Volvo credits the three-point belt with “saving an estimated million lives worldwide.”
Volvo hardly deserves all the credit for its admirable frosting on the safety cake. Thursday, August 13, 2009 marks the 50th anniversary of Volvo obtaining a patent, presumably in Sweden, for the three-point safety belt it pioneered.
But they’ve gone overboard in patting themselves on the back for the advance in safety engineering. Perhaps this is because they have a narrow European, even Scandinavian, viewpoint. In any event, Volvo’s lengthy European press release on their pioneering role in three-point belts almost completely ignores the American experience.
Furthermore, Volvo credits the three-point belt with “saving an estimated million lives worldwide.” That may or may not be true, and probably there is no way to prove it one way or the other, for the simple reason that few fatal accident investigators, usually state police, have the ability to decide whether a two-point belt would have been just as effective, especially in ejection-from-the-vehicle incidents. Moreover, with crashes in more modern cars, how could one distinguish between the safety contributions of the three-point belt versus that of an air bag?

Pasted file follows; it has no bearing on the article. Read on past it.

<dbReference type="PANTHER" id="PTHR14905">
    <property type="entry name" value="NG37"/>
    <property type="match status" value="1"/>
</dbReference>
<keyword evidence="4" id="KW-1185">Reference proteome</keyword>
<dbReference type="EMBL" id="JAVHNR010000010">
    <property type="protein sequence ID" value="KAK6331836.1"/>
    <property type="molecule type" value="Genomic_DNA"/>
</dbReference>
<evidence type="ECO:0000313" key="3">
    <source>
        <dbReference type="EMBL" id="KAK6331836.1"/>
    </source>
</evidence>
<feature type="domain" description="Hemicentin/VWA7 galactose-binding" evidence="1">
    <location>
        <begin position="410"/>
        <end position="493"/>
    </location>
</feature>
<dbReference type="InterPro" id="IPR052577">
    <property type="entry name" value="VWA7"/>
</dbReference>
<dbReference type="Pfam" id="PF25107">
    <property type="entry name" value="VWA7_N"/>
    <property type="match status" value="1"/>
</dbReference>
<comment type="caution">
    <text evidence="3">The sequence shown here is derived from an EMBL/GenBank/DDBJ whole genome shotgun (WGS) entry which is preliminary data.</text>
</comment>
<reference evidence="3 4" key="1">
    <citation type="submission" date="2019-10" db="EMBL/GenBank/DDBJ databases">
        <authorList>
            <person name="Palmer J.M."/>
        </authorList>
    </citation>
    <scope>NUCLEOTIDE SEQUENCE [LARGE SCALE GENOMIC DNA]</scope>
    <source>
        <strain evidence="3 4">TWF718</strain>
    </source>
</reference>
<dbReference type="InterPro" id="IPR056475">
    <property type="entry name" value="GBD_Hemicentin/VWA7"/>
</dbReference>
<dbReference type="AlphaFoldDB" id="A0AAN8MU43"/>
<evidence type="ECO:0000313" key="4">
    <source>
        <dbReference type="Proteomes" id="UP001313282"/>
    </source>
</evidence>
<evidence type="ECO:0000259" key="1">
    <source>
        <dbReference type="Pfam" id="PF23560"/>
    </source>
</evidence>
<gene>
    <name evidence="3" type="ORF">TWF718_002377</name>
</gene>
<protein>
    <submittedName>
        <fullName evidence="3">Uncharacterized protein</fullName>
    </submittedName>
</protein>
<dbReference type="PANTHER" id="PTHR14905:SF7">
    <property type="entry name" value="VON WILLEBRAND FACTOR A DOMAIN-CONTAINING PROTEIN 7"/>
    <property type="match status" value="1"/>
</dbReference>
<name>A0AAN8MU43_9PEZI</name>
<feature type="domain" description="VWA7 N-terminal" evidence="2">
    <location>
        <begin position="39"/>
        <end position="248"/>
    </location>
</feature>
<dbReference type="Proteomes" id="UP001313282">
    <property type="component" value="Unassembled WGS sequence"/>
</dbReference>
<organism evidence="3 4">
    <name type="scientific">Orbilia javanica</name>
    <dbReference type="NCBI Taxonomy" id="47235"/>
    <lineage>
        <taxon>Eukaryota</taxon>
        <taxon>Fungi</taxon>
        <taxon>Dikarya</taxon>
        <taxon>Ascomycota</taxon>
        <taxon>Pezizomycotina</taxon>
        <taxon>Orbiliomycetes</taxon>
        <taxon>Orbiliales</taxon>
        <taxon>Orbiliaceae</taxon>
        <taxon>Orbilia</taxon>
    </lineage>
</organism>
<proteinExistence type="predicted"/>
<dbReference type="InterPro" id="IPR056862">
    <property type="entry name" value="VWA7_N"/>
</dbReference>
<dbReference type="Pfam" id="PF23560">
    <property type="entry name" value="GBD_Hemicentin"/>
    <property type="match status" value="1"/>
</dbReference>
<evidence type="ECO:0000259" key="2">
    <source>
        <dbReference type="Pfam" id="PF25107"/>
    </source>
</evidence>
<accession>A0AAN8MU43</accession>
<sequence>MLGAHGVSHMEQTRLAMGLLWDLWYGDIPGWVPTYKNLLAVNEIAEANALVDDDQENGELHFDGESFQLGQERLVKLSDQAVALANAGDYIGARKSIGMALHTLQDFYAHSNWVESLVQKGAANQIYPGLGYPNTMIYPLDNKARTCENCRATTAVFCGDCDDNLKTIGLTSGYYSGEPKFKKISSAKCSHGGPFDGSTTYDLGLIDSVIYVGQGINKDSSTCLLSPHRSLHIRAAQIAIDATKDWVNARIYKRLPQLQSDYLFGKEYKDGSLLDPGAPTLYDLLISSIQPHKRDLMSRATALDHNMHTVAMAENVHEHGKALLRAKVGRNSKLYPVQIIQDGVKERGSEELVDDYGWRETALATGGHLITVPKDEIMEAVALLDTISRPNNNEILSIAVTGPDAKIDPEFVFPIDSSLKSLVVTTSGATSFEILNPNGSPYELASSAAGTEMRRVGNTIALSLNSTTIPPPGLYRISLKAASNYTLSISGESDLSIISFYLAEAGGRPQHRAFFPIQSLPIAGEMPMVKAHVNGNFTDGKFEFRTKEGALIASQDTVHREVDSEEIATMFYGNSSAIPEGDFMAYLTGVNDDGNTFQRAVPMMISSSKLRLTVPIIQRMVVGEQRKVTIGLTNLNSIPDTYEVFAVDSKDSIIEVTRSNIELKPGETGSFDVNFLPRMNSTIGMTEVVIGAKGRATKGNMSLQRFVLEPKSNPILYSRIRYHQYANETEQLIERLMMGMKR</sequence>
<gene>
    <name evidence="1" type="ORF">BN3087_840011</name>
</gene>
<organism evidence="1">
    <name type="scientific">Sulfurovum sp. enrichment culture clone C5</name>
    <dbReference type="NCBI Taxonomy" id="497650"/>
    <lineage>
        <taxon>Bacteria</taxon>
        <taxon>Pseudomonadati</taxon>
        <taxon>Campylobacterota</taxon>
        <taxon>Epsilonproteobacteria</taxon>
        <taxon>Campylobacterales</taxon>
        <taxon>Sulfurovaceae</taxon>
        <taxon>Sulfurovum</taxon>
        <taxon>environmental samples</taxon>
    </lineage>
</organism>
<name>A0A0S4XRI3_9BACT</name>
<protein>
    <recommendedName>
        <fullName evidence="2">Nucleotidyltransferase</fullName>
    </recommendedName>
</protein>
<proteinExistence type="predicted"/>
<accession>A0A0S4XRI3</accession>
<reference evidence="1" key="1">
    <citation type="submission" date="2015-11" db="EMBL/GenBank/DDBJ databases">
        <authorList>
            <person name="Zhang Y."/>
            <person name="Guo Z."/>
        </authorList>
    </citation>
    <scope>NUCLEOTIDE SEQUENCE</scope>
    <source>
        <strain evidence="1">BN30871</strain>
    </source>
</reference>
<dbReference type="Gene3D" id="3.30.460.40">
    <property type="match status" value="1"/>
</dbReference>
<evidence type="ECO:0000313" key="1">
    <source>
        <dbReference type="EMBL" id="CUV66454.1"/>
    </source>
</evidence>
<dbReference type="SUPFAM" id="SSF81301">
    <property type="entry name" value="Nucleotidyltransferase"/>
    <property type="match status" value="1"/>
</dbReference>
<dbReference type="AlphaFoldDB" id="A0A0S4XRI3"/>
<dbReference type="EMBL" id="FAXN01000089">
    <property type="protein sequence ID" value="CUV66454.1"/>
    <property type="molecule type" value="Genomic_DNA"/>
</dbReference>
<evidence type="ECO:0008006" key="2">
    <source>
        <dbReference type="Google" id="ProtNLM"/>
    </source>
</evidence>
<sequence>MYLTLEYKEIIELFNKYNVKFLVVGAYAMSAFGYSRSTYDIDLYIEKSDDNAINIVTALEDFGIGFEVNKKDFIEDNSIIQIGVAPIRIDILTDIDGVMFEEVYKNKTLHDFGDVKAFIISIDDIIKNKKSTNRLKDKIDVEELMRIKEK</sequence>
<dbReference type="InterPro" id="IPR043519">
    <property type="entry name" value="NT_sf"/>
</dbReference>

If Volvo’s perhaps naïve ploy is successful, you’ll no doubt see lots of stories in the Mainstream Media touting Volvo safety, written or screened by equally naïve, under-informed journalists. So let me give you the American background.